Lessons From the Morgan Stanley Data Breach

By Kelli B. Grant

iStockphoto

Brokerage Morgan Stanley Smith Barney has warned 34,000 account holders of a data breach that exposed Social Security numbers, account information and addresses, among other data.

The information, stored on two password-protected CDs, was lost en route to the New York State Department of Taxation and Finance in early June, says Jim Wiggins, a spokesman for Morgan Stanley. The package arrived but the CDs did not, and subsequent searches by the department, brokerage and U.S. Postal Service failed to locate them. “We’ve seen no evidence of criminal intent or actual misuse of this information,” Wiggins says. The breach affected less than 1% of the brokerage’s accounts. Account holders whose Social Security numbers were exposed in the breach will receive a year of credit monitoring from credit bureau Experian.

That’s small comfort to account holders if the information was stolen and not lost, says Adam Levin, co-founder of Identity Theft 911 and Credit.com, which initially reported the breach from accountholder letters. Unlike stolen credit card numbers, which must be used quickly before issuers close them, thieves could hang onto stolen SSNs for years before using them. “Identities are currency, they’re evergreen,” Levin says. That type of identity theft can also cause a wider variety of problems for the victim: new debts in his or her name, medical expenses or even a criminal record. “They re-create you,” he says. Account holders whose Social Security numbers weren’t part of the breach can’t rest easy, either. Account numbers could still be used for fraud, and enterprising thieves could reach out to victims in the guise of the brokerage to mine for other information.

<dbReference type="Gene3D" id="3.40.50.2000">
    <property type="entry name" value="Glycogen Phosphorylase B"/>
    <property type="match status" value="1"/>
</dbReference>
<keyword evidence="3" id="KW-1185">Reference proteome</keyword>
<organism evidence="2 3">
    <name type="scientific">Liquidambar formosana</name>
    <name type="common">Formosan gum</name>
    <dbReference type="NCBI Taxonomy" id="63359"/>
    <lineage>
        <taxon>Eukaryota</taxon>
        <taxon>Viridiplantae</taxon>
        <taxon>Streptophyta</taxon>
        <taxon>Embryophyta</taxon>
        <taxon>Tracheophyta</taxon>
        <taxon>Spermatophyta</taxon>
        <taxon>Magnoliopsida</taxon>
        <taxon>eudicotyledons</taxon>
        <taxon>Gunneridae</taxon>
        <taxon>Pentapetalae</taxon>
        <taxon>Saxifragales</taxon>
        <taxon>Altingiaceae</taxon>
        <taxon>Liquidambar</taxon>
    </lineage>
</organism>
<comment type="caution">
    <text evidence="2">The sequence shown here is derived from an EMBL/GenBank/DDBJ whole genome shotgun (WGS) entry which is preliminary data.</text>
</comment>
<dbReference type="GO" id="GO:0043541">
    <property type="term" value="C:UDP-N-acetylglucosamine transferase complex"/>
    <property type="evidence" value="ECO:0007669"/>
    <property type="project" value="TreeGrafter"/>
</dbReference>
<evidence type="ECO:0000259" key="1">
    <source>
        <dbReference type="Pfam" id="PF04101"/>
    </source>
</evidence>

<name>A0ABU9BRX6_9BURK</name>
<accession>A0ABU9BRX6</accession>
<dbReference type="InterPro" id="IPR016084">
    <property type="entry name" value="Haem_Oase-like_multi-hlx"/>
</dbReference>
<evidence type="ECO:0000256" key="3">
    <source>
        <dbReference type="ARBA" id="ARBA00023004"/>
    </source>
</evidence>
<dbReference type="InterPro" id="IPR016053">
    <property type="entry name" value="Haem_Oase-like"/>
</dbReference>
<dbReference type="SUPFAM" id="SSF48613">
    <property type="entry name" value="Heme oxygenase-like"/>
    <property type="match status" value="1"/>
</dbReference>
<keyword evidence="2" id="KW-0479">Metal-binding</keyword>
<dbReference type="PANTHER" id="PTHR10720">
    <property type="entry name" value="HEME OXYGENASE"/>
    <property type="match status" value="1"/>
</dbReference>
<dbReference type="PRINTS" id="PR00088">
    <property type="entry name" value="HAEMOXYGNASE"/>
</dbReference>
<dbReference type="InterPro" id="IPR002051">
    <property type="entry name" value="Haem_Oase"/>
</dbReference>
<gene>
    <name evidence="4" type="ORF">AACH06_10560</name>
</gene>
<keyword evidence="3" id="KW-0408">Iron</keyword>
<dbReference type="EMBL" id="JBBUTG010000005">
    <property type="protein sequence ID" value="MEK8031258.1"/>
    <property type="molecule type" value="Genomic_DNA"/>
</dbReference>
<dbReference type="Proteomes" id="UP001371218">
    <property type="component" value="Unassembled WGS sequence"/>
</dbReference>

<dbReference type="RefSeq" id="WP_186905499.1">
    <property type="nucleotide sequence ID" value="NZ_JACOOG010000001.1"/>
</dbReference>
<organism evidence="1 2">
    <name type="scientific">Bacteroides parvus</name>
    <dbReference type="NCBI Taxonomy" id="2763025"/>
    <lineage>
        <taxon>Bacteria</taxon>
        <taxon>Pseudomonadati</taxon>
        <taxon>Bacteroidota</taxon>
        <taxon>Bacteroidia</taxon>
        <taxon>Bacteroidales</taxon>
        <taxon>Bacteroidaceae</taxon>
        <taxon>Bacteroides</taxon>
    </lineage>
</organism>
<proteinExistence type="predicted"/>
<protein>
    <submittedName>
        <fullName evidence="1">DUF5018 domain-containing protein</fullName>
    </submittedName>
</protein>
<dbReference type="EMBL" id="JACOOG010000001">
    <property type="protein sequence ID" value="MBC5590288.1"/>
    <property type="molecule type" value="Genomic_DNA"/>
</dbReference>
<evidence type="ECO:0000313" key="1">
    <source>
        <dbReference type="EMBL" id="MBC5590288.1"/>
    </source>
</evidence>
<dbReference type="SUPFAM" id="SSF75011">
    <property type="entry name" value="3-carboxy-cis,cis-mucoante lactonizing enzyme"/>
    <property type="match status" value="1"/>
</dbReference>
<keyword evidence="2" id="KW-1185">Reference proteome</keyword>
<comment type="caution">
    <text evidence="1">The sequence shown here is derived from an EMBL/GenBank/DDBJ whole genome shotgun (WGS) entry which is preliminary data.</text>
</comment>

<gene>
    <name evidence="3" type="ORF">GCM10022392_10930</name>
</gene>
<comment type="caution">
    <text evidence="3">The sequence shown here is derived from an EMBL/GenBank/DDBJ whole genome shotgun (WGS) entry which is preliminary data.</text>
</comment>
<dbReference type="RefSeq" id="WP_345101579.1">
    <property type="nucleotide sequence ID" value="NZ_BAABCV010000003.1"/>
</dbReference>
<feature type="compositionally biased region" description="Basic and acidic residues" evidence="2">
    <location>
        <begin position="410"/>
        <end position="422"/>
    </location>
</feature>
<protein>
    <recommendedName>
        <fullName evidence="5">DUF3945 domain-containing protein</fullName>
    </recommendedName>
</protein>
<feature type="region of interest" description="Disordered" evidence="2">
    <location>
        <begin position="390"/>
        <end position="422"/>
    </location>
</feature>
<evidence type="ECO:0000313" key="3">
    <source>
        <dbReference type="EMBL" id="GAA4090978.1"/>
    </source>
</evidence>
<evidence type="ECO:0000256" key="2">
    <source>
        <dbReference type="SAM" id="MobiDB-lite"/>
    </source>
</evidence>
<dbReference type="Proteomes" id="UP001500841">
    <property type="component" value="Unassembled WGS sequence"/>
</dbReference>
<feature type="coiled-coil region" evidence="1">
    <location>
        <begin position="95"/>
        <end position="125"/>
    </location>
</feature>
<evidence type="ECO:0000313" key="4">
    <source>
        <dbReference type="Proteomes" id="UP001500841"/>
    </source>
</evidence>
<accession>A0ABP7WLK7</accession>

The breach is a good reminder for consumers that not all breaches are the result of hacking, Levin says. In a breach, victims’ best recourse is to change their log-in information, request new numbers for any credit or debit cards linked to their accounts, and monitor accounts daily for problems, he says. Call the breached company directly with any questions, instead of responding to unsolicited emails or calls. The Fair Credit Reporting Act entitles you to one credit report a year from each of the three bureaus — pull one every four months from AnnualCreditReport.com. Your employer, insurance company or bank may also offer identity theft resolution services as a perk, he says, so ask around to see if you have that extra protection.

Author: http://blogs.smartmoney.com/paydirt/2011/07/06/lessons-from-the-morgan-stanley-data-breach/

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